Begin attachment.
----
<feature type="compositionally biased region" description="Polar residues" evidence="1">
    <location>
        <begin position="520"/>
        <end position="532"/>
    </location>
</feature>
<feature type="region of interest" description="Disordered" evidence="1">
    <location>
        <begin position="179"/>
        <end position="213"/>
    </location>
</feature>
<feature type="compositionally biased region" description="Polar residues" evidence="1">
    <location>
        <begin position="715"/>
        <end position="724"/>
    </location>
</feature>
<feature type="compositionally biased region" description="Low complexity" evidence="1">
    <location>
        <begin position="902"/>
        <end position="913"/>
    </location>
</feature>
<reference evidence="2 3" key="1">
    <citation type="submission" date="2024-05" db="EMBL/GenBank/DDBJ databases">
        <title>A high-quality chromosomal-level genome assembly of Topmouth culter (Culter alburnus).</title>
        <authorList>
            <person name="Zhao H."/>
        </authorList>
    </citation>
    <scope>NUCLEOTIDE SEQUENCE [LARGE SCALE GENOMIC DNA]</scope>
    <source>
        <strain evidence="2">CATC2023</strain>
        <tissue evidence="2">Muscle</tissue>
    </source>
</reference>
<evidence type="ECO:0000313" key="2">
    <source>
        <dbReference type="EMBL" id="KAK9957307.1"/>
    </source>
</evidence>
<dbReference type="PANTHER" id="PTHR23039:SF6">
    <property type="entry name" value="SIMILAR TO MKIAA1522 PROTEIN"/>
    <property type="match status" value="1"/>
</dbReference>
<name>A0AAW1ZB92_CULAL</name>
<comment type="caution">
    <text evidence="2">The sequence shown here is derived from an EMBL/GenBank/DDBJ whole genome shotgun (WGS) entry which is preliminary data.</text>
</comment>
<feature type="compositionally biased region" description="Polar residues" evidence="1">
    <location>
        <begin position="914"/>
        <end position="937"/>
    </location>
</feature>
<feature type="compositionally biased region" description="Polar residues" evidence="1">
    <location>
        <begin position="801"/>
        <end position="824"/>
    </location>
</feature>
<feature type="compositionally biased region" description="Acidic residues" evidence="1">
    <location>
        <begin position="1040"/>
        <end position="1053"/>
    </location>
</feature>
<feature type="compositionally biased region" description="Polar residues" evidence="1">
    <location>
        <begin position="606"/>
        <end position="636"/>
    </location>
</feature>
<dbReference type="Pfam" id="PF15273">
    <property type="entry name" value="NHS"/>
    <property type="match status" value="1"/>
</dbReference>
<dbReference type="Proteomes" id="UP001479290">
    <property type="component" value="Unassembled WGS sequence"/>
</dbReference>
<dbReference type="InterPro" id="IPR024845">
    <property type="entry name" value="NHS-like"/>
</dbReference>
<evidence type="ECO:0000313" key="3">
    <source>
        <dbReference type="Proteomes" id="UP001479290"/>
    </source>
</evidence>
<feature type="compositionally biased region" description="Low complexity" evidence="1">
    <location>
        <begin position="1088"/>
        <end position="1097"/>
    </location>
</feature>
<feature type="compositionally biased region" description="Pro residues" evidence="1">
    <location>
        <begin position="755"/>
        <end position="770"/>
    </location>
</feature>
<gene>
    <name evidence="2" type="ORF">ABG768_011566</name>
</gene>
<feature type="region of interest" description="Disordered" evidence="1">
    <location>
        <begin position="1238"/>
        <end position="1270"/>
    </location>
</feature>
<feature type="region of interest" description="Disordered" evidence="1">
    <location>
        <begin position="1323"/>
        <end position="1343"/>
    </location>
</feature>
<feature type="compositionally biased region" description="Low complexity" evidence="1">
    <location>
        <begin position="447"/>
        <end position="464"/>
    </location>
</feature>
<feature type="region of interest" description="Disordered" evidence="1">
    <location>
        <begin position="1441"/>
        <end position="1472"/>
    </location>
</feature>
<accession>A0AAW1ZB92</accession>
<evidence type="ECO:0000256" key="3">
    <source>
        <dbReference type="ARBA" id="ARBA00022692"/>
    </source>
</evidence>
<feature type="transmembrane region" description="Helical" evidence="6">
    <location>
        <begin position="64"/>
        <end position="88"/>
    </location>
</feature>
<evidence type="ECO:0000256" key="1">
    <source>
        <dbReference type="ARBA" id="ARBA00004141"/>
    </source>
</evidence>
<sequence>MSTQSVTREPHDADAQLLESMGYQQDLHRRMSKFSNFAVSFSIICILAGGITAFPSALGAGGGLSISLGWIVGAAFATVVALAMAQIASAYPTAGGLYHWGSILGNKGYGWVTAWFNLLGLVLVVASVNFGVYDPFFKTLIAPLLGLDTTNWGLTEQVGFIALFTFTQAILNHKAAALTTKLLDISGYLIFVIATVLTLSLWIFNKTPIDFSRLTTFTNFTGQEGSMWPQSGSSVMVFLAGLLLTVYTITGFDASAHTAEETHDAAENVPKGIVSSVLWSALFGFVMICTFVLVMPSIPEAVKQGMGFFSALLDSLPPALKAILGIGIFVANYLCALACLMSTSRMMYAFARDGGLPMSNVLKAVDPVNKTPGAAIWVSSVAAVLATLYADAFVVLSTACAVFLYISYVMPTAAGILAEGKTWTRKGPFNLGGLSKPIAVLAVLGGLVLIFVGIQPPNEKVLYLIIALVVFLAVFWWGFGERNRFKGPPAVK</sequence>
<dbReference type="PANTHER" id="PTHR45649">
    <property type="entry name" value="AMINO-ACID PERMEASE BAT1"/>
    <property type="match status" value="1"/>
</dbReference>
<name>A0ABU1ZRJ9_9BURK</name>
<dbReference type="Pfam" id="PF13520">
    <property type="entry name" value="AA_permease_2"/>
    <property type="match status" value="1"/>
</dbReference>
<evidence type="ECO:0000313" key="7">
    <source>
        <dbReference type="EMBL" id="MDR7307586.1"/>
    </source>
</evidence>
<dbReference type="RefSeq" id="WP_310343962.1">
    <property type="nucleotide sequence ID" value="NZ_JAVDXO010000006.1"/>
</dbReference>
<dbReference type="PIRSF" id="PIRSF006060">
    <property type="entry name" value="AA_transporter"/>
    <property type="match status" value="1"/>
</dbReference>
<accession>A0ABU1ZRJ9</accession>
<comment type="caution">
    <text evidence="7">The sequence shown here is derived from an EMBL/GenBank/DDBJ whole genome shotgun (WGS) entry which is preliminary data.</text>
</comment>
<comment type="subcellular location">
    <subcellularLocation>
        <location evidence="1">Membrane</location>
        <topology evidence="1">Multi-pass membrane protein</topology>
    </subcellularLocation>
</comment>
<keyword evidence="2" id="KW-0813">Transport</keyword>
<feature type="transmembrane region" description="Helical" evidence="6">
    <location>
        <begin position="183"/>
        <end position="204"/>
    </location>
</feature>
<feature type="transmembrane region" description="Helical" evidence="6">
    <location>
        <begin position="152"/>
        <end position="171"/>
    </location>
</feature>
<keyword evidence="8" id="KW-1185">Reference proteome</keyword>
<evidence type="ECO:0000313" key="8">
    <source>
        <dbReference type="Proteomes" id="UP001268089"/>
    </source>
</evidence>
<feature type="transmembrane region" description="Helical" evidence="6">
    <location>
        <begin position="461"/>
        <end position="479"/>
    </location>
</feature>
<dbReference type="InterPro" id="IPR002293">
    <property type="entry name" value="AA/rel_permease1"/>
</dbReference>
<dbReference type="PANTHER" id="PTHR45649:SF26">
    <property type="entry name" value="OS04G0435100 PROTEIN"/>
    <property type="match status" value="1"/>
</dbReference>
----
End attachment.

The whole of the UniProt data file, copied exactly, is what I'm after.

<feature type="compositionally biased region" description="Polar residues" evidence="1">
    <location>
        <begin position="520"/>
        <end position="532"/>
    </location>
</feature>
<feature type="region of interest" description="Disordered" evidence="1">
    <location>
        <begin position="179"/>
        <end position="213"/>
    </location>
</feature>
<feature type="compositionally biased region" description="Polar residues" evidence="1">
    <location>
        <begin position="715"/>
        <end position="724"/>
    </location>
</feature>
<feature type="compositionally biased region" description="Low complexity" evidence="1">
    <location>
        <begin position="902"/>
        <end position="913"/>
    </location>
</feature>
<reference evidence="2 3" key="1">
    <citation type="submission" date="2024-05" db="EMBL/GenBank/DDBJ databases">
        <title>A high-quality chromosomal-level genome assembly of Topmouth culter (Culter alburnus).</title>
        <authorList>
            <person name="Zhao H."/>
        </authorList>
    </citation>
    <scope>NUCLEOTIDE SEQUENCE [LARGE SCALE GENOMIC DNA]</scope>
    <source>
        <strain evidence="2">CATC2023</strain>
        <tissue evidence="2">Muscle</tissue>
    </source>
</reference>
<evidence type="ECO:0000313" key="2">
    <source>
        <dbReference type="EMBL" id="KAK9957307.1"/>
    </source>
</evidence>
<dbReference type="PANTHER" id="PTHR23039:SF6">
    <property type="entry name" value="SIMILAR TO MKIAA1522 PROTEIN"/>
    <property type="match status" value="1"/>
</dbReference>
<name>A0AAW1ZB92_CULAL</name>
<comment type="caution">
    <text evidence="2">The sequence shown here is derived from an EMBL/GenBank/DDBJ whole genome shotgun (WGS) entry which is preliminary data.</text>
</comment>
<feature type="compositionally biased region" description="Polar residues" evidence="1">
    <location>
        <begin position="914"/>
        <end position="937"/>
    </location>
</feature>
<feature type="compositionally biased region" description="Polar residues" evidence="1">
    <location>
        <begin position="801"/>
        <end position="824"/>
    </location>
</feature>
<feature type="compositionally biased region" description="Acidic residues" evidence="1">
    <location>
        <begin position="1040"/>
        <end position="1053"/>
    </location>
</feature>
<feature type="compositionally biased region" description="Polar residues" evidence="1">
    <location>
        <begin position="606"/>
        <end position="636"/>
    </location>
</feature>
<dbReference type="Pfam" id="PF15273">
    <property type="entry name" value="NHS"/>
    <property type="match status" value="1"/>
</dbReference>
<dbReference type="Proteomes" id="UP001479290">
    <property type="component" value="Unassembled WGS sequence"/>
</dbReference>
<dbReference type="InterPro" id="IPR024845">
    <property type="entry name" value="NHS-like"/>
</dbReference>
<evidence type="ECO:0000313" key="3">
    <source>
        <dbReference type="Proteomes" id="UP001479290"/>
    </source>
</evidence>
<feature type="compositionally biased region" description="Low complexity" evidence="1">
    <location>
        <begin position="1088"/>
        <end position="1097"/>
    </location>
</feature>
<feature type="compositionally biased region" description="Pro residues" evidence="1">
    <location>
        <begin position="755"/>
        <end position="770"/>
    </location>
</feature>
<gene>
    <name evidence="2" type="ORF">ABG768_011566</name>
</gene>
<feature type="region of interest" description="Disordered" evidence="1">
    <location>
        <begin position="1238"/>
        <end position="1270"/>
    </location>
</feature>
<feature type="region of interest" description="Disordered" evidence="1">
    <location>
        <begin position="1323"/>
        <end position="1343"/>
    </location>
</feature>
<feature type="compositionally biased region" description="Low complexity" evidence="1">
    <location>
        <begin position="447"/>
        <end position="464"/>
    </location>
</feature>
<feature type="region of interest" description="Disordered" evidence="1">
    <location>
        <begin position="1441"/>
        <end position="1472"/>
    </location>
</feature>
<accession>A0AAW1ZB92</accession>
<evidence type="ECO:0000256" key="3">
    <source>
        <dbReference type="ARBA" id="ARBA00022692"/>
    </source>
</evidence>
<feature type="transmembrane region" description="Helical" evidence="6">
    <location>
        <begin position="64"/>
        <end position="88"/>
    </location>
</feature>
<evidence type="ECO:0000256" key="1">
    <source>
        <dbReference type="ARBA" id="ARBA00004141"/>
    </source>
</evidence>
<sequence>MSTQSVTREPHDADAQLLESMGYQQDLHRRMSKFSNFAVSFSIICILAGGITAFPSALGAGGGLSISLGWIVGAAFATVVALAMAQIASAYPTAGGLYHWGSILGNKGYGWVTAWFNLLGLVLVVASVNFGVYDPFFKTLIAPLLGLDTTNWGLTEQVGFIALFTFTQAILNHKAAALTTKLLDISGYLIFVIATVLTLSLWIFNKTPIDFSRLTTFTNFTGQEGSMWPQSGSSVMVFLAGLLLTVYTITGFDASAHTAEETHDAAENVPKGIVSSVLWSALFGFVMICTFVLVMPSIPEAVKQGMGFFSALLDSLPPALKAILGIGIFVANYLCALACLMSTSRMMYAFARDGGLPMSNVLKAVDPVNKTPGAAIWVSSVAAVLATLYADAFVVLSTACAVFLYISYVMPTAAGILAEGKTWTRKGPFNLGGLSKPIAVLAVLGGLVLIFVGIQPPNEKVLYLIIALVVFLAVFWWGFGERNRFKGPPAVK</sequence>
<dbReference type="PANTHER" id="PTHR45649">
    <property type="entry name" value="AMINO-ACID PERMEASE BAT1"/>
    <property type="match status" value="1"/>
</dbReference>
<name>A0ABU1ZRJ9_9BURK</name>
<dbReference type="Pfam" id="PF13520">
    <property type="entry name" value="AA_permease_2"/>
    <property type="match status" value="1"/>
</dbReference>
<evidence type="ECO:0000313" key="7">
    <source>
        <dbReference type="EMBL" id="MDR7307586.1"/>
    </source>
</evidence>
<dbReference type="RefSeq" id="WP_310343962.1">
    <property type="nucleotide sequence ID" value="NZ_JAVDXO010000006.1"/>
</dbReference>
<dbReference type="PIRSF" id="PIRSF006060">
    <property type="entry name" value="AA_transporter"/>
    <property type="match status" value="1"/>
</dbReference>
<accession>A0ABU1ZRJ9</accession>
<comment type="caution">
    <text evidence="7">The sequence shown here is derived from an EMBL/GenBank/DDBJ whole genome shotgun (WGS) entry which is preliminary data.</text>
</comment>
<comment type="subcellular location">
    <subcellularLocation>
        <location evidence="1">Membrane</location>
        <topology evidence="1">Multi-pass membrane protein</topology>
    </subcellularLocation>
</comment>
<keyword evidence="2" id="KW-0813">Transport</keyword>
<feature type="transmembrane region" description="Helical" evidence="6">
    <location>
        <begin position="183"/>
        <end position="204"/>
    </location>
</feature>
<feature type="transmembrane region" description="Helical" evidence="6">
    <location>
        <begin position="152"/>
        <end position="171"/>
    </location>
</feature>
<keyword evidence="8" id="KW-1185">Reference proteome</keyword>
<evidence type="ECO:0000313" key="8">
    <source>
        <dbReference type="Proteomes" id="UP001268089"/>
    </source>
</evidence>
<feature type="transmembrane region" description="Helical" evidence="6">
    <location>
        <begin position="461"/>
        <end position="479"/>
    </location>
</feature>
<dbReference type="InterPro" id="IPR002293">
    <property type="entry name" value="AA/rel_permease1"/>
</dbReference>
<dbReference type="PANTHER" id="PTHR45649:SF26">
    <property type="entry name" value="OS04G0435100 PROTEIN"/>
    <property type="match status" value="1"/>
</dbReference>